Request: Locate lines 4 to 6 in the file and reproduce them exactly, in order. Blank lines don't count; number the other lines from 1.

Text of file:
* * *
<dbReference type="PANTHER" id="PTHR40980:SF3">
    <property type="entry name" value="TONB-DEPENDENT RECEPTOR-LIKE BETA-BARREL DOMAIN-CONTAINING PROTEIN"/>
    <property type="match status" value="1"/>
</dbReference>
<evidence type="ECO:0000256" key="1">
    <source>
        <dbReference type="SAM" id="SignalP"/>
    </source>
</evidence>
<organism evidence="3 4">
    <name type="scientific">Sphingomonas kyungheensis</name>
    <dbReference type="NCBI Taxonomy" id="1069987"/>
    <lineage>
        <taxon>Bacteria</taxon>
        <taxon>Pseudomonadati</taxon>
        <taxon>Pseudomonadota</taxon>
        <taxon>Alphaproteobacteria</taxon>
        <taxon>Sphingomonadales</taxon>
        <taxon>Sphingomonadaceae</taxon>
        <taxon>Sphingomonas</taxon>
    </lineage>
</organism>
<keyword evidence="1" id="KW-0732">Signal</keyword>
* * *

</dbReference>
<evidence type="ECO:0000256" key="1">
    <source>